"There is a great attention paid to style and detail on 'Knots Landing' that you won’t find on other shows,"Joseph Gian observed. Michele Lee added, "There was just a certain innocence about the show that represented a kind of hope. It was real." Michael Filerman concurred, "It was humanity. We dealt with people's problems." Bernard Lechowick pointed out, "Donna Mills played either a vixen or villain up to (1987). So she has a daughter who uses drugs, let's humanize her. It’s more interesting to see a villain in a situation like this; now she’s presented with a problem she can’t get out of in the usual way."
Constance McCashin made the comment, "The quality of the writing, the editing, the lighting, everything was just so much better than what you typically see on TV." On 'Knots Landing', Hunt Block described his character as "a young Robert McNamara (the Secretary of Defense under John F Kennedy and Lyndon Baines Johnson). He's a corporate sting kind of guy. He's definitely a dark guy. Opportunistic. Very conservative in appearance and attitude...My family is very amused by this..." Lar Park Lincoln remembered, "As soon as I read the script, I thought, 'This is perfect. If I’m not going to continue the character, at least let some morality come out of it – where the most horrible person on the show really gets what she deserves. Linda cheated, backstabbed and turned on everyone."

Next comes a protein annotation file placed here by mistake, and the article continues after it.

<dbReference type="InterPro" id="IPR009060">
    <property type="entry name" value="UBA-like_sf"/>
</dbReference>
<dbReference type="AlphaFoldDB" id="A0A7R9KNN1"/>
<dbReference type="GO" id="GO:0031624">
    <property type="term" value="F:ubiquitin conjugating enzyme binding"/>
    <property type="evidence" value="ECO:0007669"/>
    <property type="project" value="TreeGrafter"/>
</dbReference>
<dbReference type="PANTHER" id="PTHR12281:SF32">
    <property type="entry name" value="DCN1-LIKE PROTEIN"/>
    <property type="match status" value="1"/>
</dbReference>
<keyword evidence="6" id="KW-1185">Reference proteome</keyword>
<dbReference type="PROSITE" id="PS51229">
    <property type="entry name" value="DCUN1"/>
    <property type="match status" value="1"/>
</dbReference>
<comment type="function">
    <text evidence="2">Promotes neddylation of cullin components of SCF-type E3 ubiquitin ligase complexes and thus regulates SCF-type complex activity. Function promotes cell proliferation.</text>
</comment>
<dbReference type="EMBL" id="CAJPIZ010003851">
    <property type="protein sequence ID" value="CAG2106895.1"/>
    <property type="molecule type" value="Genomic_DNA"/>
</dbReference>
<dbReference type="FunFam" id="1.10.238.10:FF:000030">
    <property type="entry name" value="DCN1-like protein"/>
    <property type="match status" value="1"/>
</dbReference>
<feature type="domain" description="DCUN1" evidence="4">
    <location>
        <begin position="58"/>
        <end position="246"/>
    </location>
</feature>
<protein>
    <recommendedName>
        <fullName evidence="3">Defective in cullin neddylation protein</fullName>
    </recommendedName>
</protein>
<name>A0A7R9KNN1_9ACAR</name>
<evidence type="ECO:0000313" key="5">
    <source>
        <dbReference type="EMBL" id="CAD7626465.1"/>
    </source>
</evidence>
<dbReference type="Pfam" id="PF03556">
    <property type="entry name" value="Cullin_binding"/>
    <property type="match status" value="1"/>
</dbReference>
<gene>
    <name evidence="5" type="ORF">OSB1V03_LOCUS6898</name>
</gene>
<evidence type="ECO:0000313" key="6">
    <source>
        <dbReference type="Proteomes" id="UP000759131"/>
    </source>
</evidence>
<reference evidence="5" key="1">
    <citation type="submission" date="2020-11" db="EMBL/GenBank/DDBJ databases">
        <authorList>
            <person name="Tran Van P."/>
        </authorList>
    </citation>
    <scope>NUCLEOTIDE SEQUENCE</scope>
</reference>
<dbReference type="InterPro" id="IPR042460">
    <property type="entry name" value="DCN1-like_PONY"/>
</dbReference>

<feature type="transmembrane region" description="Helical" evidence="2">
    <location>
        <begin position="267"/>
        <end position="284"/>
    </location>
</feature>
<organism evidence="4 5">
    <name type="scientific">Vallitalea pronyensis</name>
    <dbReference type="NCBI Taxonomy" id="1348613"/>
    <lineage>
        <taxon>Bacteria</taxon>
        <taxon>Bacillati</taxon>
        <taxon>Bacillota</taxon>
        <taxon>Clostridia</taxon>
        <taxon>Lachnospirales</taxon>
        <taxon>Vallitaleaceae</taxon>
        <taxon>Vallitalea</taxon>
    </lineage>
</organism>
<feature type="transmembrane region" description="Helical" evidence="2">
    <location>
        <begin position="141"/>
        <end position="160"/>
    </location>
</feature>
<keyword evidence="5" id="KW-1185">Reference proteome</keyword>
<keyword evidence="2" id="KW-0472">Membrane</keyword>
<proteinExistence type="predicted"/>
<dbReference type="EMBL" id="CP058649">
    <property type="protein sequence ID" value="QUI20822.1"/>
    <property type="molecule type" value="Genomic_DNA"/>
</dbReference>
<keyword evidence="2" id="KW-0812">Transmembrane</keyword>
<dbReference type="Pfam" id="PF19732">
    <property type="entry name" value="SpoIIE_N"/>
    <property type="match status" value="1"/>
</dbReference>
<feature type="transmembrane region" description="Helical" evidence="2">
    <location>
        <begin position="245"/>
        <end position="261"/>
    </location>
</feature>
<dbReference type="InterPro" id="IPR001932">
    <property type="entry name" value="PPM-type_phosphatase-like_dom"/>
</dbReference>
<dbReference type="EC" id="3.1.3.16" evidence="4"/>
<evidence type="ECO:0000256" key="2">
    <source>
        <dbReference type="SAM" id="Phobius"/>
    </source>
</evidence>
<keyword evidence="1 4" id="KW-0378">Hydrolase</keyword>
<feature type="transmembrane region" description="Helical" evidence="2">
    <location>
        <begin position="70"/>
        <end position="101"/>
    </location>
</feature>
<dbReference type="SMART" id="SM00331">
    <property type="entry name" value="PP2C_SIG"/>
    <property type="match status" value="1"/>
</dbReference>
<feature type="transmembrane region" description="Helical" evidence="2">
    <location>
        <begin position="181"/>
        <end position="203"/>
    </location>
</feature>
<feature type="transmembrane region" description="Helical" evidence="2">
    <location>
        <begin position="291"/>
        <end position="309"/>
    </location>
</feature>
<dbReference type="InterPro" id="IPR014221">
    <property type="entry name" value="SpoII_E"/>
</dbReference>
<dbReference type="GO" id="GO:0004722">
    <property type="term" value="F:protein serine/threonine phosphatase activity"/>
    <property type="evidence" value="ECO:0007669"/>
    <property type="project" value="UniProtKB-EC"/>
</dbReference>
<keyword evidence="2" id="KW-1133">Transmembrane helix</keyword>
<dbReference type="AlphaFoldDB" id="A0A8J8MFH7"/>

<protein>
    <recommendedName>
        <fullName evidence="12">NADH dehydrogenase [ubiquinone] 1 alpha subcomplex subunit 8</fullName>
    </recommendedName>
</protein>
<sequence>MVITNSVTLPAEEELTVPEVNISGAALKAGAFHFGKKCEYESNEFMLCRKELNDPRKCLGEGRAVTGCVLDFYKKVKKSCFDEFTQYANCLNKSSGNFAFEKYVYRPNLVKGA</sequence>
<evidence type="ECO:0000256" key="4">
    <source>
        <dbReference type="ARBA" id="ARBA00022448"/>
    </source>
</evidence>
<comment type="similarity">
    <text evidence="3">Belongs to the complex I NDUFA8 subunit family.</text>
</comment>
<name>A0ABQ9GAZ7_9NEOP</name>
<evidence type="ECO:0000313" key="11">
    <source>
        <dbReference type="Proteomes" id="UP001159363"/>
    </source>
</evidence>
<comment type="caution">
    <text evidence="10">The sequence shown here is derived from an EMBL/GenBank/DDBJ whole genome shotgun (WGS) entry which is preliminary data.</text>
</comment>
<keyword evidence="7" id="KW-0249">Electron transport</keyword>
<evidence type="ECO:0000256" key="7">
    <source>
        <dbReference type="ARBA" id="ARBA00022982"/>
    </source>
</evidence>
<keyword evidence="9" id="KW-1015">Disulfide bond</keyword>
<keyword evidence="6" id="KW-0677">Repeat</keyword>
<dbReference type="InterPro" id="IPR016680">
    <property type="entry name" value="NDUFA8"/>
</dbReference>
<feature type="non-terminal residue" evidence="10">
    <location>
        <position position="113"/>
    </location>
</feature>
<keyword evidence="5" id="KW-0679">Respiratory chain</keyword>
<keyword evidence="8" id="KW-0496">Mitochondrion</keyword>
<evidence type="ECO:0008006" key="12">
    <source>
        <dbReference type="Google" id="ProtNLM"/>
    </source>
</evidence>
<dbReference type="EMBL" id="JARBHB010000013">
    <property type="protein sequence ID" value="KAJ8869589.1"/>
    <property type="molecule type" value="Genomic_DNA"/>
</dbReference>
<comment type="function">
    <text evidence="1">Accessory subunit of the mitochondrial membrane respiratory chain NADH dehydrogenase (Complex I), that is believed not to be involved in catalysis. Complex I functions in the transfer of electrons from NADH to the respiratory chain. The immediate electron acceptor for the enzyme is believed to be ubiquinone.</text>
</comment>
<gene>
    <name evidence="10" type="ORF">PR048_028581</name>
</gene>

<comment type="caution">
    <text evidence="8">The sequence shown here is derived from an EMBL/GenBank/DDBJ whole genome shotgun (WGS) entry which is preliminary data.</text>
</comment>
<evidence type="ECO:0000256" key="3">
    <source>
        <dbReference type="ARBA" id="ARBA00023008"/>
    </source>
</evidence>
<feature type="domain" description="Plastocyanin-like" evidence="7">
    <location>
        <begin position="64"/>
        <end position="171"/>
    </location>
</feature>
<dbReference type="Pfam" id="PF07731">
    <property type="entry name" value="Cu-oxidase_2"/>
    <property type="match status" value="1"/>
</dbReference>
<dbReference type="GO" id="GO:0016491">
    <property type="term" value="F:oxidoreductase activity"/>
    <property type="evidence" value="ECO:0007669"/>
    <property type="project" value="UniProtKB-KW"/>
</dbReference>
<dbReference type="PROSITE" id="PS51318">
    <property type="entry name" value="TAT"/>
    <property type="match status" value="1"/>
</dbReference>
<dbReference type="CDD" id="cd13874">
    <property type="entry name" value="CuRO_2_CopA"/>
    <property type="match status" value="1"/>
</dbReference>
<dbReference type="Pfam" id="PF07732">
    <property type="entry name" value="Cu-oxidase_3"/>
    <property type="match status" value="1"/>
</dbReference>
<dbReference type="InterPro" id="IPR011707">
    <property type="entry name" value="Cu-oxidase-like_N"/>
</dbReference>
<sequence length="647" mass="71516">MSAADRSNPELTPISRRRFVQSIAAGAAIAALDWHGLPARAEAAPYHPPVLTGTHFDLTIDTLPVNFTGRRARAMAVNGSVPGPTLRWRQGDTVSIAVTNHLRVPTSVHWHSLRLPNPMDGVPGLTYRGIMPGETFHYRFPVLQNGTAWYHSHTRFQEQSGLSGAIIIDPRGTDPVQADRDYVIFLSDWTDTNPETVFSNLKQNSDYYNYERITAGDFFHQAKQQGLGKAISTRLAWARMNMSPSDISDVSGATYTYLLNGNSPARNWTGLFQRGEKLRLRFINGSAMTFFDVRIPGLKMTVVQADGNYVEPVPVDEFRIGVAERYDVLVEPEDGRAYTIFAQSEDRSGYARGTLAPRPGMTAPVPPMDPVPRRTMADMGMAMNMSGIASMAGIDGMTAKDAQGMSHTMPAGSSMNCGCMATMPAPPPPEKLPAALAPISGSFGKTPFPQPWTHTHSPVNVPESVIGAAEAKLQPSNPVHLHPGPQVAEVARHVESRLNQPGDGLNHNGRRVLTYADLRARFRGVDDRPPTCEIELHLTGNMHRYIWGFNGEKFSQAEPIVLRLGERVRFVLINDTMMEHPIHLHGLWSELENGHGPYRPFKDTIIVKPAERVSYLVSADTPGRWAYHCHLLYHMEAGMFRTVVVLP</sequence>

Ava Gardner played the mother of a U.S. Senator, "And if you think I know much more about my character than that, think again. None of us know where the plot is going. I never realized how realistic these shows are. In everyday life, we don’t know where we’re going, either. In feature films, there was always time. But in television they don’t have that luxury. Before I knew it, they asked me to wear a suit of my own as the show wardrobe wasn’t ready yet. They told me to be at the studio at 4:30a.m., and 2 hours later I was working."